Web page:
Kadima looks likely to go the way of previous centrist parties: the Democratic Movement for Change (DMC) in 1980, the Center Party in 2001 and Tommy Lapid’s Shinui in 2003 [Shinui – an initial component of the Meretz list in 1992 – originated as a vestige of the DMC – ed.] As with the DMC, this may not occur within one election cycle. Kadima could drop from its present strength of 29 seats to somewhere in the range of 10-12 seats. This would make it smaller than the DMC was in 1977 and prone to implosion as occurred with that party during Begin’s first term. Kadima has lost both its founding leader (Sharon) and its raison d’etre. One moderate possible successor, Shimon Peres, has been “kicked upstairs” [as the mostly ceremonial president of Israel] into the twilight of his career. This means that Kadima could amount to a second Likud.
Israeli history has shown that only Labor-led coalitions can make peace with the Palestinians. Even Begin relied on the votes of the Labor opposition to pass his peace treaty with Egypt through the Knesset. When Labor is the junior or co-equal partner in a coalition, the result is diplomatic paralysis.
So what should Olmert do? Israel should make some conciliatory moves towards the West Bank such as gradually removing unnecessary checkpoints, releasing Palestinian customs duties and other taxes collected on behalf of the PA by Israel, and releasing some security prisoners who do not have “blood on their hands” and have served at least half of their sentences. But if the dismantling of checkpoints increases violence, this initiative should be discontinued.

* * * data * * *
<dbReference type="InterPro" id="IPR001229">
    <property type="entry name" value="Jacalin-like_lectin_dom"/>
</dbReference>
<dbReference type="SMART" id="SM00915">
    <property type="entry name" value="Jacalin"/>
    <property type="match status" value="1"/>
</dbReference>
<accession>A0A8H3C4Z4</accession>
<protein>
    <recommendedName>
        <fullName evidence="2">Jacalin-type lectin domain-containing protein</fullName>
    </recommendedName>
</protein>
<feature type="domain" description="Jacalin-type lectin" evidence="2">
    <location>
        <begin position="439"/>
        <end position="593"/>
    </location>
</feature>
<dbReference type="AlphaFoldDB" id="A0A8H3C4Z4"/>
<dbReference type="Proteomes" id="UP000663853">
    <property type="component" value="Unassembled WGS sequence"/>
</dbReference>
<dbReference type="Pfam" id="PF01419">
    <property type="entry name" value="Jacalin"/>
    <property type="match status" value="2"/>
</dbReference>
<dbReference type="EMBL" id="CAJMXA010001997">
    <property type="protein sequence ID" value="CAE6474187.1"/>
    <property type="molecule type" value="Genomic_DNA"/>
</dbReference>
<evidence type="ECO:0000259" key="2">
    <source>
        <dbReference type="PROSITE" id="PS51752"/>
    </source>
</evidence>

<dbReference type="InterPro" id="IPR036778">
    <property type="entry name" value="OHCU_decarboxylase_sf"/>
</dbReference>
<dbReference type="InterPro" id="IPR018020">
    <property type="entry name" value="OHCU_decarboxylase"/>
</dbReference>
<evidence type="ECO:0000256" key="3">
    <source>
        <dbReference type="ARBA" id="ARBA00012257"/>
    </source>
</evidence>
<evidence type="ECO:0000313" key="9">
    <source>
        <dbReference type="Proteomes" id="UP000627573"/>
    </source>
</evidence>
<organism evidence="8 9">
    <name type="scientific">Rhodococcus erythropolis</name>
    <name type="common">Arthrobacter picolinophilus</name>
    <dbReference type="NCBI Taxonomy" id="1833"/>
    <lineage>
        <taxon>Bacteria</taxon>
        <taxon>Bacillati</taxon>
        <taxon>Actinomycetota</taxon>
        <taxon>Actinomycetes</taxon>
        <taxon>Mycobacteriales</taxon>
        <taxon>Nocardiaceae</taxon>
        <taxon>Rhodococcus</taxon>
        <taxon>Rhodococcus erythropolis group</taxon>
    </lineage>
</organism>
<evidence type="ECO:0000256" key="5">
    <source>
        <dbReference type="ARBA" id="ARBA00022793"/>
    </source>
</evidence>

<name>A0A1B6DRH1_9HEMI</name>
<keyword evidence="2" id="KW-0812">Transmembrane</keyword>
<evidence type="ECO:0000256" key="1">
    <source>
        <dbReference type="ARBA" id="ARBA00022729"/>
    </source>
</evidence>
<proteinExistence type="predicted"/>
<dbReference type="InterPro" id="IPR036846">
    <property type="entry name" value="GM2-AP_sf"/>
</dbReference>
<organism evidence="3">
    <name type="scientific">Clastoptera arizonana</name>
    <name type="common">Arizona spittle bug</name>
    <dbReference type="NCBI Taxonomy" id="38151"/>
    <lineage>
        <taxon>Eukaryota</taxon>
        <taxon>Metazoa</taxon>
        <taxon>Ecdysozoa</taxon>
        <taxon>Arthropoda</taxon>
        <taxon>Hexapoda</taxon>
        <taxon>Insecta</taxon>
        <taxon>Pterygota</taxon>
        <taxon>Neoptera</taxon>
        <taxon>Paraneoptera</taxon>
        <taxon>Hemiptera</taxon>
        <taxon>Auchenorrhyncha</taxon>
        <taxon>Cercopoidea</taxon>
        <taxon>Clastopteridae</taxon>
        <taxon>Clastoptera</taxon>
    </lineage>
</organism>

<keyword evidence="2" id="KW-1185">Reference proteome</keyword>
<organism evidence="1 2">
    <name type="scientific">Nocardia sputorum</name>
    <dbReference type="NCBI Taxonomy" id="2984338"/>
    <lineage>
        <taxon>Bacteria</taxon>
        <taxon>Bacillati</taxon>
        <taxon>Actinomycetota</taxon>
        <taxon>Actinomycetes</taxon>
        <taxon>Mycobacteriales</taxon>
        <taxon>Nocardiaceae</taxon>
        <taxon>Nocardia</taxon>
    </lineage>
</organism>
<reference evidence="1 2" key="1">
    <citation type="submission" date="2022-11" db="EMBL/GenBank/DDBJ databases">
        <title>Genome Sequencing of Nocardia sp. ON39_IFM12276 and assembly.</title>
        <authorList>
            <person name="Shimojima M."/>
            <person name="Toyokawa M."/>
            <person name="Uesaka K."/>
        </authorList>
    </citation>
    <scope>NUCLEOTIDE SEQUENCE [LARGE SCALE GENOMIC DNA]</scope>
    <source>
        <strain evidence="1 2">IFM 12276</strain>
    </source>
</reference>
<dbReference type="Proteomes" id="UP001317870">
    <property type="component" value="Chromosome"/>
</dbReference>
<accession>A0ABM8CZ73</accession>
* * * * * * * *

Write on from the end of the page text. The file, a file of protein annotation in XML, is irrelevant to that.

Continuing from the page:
Israel should concentrate on testing the intentions of Syria. If Bashir Assad is sincere about negotiating a peace treaty with Israel, then this is something that the present Israeli government may have the political support to accomplish. Israel by now should know what the Assad regime’s asking price is for peace: A return to the June 4, 1967 line, even though this contradicts the Arab interpretation of UN Security Council Resolution 242 about the non-acquisition of territory by force — i.e., during the 1948 war, Syria took over tiny bits of the Galilee by force.
Both Jerusalem and Washington have been more interested in a peace deal with Syria than with the Palestinians as the Assads, pere et fils, have a better reputation as negotiating partners than did Arafat and Abu Mazen (the latter widely regarded as too weak to deliver). Assad has also secured the stability of his regime, which is not the case with Abu Mazen. If Israel is willing to pay Damascus’s asking price, the situation is ripe for peace with Syria. This is not the case with Palestine.